Levi Strauss Sees Profitable Year After Turn-Around Campaign

Levi Strauss & Co. is planning to open 100 new stores this year, mostly outside of the United States, as it concentrates on international sales and building markets in China, India and the Americas.

“Six years ago, we set out with an ambitious plan to turn business around with reliable consistent growth,” said Chip Bergh, the company’s president and chief executive officer, who was speaking during a Feb. 7 conference call about the company’s fourth-quarter results. “Despite a tough environment, we have executed a strategy for more diverse business globally.”

Revenues from Europe grew 28 percent during the fourth quarter ended Nov. 26, 2017, with strong sales in the women’s and tops business. In Asia, sales jumped 13 percent with the help of franchisee support. For the Americas—which includes Canada, the United States and Mexico—revenue growth was up 7 percent.

Overall for the fourth quarter, Levi’s had net income of $116 million compared to $96 million for the same period last year and revenues of $1.46 billion compared to $1.3 billion one year ago. For the fiscal year ending Nov. 26, 2017, net income totaled $281 million, a decline of 3 percent from the previous year’s $291 million, and revenues totaled $4.9 billion compared to $4.5 million in 2016.

The company’s e-commerce business grew 20 percent in 2017 with new websites opening in Canada, Mexico, Switzerland and Norway, Bergh said.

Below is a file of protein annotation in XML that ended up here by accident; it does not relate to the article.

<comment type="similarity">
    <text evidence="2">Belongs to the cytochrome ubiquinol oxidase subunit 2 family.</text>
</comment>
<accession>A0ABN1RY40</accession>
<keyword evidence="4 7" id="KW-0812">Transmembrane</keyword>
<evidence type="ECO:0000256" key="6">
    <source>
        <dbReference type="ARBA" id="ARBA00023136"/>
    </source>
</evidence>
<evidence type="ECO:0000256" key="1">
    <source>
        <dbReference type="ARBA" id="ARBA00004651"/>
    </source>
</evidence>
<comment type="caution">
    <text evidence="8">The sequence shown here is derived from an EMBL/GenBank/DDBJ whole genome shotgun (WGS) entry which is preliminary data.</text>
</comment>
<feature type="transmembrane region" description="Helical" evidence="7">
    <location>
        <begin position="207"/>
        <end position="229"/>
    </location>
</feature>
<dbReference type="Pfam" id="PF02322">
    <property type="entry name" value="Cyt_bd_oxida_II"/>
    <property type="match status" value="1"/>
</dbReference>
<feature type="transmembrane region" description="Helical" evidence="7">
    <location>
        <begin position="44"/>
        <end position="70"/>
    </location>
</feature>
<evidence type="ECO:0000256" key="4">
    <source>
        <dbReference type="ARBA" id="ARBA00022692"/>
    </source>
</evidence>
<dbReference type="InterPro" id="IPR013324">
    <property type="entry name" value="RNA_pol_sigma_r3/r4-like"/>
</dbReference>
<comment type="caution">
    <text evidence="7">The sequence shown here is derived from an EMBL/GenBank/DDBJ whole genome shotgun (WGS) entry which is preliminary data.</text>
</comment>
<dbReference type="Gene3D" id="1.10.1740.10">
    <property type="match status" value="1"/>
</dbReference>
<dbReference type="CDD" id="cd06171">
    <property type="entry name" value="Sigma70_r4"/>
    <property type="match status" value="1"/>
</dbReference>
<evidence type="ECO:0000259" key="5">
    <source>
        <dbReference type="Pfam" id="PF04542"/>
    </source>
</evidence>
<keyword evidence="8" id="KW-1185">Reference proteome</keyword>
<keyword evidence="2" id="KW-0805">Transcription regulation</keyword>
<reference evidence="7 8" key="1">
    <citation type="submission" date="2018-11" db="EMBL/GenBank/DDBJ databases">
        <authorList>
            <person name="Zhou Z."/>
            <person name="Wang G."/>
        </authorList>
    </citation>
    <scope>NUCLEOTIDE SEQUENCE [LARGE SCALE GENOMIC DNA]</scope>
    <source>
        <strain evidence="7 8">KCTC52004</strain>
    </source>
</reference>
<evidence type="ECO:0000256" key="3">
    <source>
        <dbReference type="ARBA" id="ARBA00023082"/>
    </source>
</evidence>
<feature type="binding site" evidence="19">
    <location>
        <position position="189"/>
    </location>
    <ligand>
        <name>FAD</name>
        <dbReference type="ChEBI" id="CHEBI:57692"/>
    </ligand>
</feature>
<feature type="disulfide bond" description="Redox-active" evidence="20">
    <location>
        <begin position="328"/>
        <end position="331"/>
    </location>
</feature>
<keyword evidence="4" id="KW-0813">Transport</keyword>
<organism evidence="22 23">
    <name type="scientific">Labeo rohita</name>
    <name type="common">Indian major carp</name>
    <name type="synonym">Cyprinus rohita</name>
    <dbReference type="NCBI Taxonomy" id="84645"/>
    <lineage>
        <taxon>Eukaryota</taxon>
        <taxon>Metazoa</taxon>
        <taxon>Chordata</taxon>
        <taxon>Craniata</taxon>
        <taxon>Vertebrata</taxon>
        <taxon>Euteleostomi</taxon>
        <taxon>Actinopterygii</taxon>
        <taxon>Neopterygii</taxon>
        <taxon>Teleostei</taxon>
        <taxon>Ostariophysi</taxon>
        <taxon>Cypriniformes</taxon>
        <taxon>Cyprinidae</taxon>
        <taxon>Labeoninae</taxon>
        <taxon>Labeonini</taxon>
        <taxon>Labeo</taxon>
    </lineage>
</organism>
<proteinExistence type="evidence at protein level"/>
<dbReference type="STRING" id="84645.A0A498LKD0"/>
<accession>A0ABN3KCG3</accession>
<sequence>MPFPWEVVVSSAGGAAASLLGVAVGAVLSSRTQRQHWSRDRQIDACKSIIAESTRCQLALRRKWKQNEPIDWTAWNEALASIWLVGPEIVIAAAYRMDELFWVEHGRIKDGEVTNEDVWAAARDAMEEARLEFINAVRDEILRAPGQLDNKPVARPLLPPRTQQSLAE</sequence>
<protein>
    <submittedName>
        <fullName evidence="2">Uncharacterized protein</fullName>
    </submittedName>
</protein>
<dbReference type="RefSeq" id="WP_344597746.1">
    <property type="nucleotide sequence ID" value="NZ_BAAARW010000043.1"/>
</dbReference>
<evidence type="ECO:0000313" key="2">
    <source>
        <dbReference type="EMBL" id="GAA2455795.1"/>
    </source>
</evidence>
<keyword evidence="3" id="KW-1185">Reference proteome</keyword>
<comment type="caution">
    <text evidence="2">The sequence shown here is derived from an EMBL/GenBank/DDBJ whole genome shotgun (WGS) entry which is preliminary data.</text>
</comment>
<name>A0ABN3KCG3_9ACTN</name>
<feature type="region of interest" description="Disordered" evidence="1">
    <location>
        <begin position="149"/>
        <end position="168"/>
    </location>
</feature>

Levi’s has been slightly buffeted by the decrease in mall shoppers because only 5 percent of its full-price stores are located in shopping centers, said Harmit Singh, the company’s executive vice president and chief financial officer.

The company has 230 stores, with 180 of those located in outlet malls, which the company does not consider traditional malls.

Levi’s is also converting some of its franchise stores in China to company-owned stores, while it converted one of the 400 franchisee outposts in India to a company-owned store.

Singh said the company has reduced its sales to Sears, but it still makes up “a sizeable amount” of revenues.

Company executives said the current fiscal year will see a 4 percent to 6 percent growth in revenues because of the weaker U.S. dollar and improved negotiations with sourcing partners.